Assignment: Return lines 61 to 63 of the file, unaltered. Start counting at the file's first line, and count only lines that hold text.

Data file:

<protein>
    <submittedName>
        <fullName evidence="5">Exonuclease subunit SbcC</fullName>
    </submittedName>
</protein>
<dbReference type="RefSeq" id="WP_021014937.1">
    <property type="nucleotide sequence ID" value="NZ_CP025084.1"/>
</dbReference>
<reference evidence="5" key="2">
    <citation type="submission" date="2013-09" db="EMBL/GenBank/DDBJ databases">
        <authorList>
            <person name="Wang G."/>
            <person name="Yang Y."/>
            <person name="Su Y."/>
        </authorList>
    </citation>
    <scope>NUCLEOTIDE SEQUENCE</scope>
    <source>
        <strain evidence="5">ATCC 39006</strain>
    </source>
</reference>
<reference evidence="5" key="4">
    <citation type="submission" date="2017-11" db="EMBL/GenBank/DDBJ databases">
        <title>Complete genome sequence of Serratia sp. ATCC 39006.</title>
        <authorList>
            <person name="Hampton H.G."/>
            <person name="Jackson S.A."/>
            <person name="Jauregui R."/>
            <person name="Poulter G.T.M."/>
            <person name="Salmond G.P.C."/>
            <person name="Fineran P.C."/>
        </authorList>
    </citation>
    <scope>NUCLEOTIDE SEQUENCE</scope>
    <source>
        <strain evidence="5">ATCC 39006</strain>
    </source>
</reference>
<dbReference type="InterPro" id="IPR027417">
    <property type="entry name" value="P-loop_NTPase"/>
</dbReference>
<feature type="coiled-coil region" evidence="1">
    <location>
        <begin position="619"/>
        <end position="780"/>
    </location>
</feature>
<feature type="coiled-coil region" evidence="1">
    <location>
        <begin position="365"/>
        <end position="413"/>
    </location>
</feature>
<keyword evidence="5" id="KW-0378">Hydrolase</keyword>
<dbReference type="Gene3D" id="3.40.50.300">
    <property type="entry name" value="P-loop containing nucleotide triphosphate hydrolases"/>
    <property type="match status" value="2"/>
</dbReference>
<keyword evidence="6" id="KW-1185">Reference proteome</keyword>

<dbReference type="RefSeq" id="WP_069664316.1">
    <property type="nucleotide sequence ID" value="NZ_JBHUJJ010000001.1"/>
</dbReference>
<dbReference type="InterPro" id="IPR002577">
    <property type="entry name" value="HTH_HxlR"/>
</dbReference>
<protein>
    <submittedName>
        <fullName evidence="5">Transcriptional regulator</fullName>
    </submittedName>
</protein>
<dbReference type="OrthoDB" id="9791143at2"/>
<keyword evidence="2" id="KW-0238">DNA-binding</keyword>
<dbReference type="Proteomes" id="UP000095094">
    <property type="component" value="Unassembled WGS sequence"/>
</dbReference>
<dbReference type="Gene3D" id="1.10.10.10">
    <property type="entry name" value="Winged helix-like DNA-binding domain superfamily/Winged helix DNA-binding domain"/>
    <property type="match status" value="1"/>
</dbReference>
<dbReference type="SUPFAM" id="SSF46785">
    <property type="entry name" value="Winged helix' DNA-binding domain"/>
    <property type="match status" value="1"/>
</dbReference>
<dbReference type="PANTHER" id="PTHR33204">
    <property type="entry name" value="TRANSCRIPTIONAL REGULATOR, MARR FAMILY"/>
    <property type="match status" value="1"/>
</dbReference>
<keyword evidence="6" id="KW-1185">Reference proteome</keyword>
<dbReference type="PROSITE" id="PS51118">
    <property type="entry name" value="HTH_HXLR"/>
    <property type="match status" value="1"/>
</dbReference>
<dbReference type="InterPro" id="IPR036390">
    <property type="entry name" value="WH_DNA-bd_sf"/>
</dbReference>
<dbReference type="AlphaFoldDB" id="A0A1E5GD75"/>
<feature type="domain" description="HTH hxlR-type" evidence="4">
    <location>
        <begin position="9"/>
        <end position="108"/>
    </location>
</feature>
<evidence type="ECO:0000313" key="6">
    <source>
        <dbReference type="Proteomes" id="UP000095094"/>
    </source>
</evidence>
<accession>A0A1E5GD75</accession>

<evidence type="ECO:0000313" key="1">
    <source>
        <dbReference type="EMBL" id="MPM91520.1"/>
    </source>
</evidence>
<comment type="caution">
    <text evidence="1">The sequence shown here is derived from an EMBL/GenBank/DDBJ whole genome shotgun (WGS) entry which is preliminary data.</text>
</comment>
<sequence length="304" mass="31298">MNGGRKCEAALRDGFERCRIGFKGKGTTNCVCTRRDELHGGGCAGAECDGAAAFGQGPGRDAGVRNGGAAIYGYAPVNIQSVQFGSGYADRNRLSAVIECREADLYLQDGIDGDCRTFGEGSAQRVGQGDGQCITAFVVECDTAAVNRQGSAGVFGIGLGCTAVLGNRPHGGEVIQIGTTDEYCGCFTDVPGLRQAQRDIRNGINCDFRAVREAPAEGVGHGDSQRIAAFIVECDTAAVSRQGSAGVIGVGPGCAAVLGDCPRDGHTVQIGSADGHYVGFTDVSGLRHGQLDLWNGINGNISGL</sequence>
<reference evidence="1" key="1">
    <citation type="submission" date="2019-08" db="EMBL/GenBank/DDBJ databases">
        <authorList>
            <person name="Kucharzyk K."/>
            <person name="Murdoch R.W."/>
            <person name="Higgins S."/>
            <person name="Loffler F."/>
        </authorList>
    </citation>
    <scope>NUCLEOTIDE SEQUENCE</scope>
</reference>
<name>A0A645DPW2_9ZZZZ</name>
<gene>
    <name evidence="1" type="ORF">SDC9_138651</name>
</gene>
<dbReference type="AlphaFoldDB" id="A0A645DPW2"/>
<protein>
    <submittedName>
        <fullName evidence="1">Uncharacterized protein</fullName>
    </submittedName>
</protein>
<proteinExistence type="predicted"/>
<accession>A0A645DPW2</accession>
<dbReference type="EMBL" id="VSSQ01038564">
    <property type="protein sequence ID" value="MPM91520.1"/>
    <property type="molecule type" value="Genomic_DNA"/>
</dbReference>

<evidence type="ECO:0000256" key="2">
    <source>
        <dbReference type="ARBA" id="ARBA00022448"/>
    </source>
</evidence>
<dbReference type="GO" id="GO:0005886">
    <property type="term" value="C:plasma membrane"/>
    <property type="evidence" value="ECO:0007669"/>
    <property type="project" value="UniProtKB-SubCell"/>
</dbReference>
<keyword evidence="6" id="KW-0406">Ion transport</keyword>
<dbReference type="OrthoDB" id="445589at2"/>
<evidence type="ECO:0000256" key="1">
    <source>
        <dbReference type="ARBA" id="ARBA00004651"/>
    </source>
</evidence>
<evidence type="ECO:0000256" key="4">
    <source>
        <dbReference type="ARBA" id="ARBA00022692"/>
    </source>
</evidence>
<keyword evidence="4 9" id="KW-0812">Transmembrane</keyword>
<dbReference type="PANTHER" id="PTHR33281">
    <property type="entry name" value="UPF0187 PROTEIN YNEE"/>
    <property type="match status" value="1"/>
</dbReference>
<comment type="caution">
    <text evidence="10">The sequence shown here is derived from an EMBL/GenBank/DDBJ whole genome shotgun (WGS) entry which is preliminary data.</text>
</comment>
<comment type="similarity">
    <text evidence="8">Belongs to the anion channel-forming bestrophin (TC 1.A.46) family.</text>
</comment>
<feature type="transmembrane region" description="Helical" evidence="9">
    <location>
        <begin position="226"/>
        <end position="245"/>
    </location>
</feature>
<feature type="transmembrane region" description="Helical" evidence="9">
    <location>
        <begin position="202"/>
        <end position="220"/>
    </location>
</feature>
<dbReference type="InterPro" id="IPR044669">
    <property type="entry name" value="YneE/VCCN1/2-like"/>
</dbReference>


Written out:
    <property type="nucleotide sequence ID" value="NZ_JBHUJJ010000001.1"/>
</dbReference>
<dbReference type="InterPro" id="IPR002577">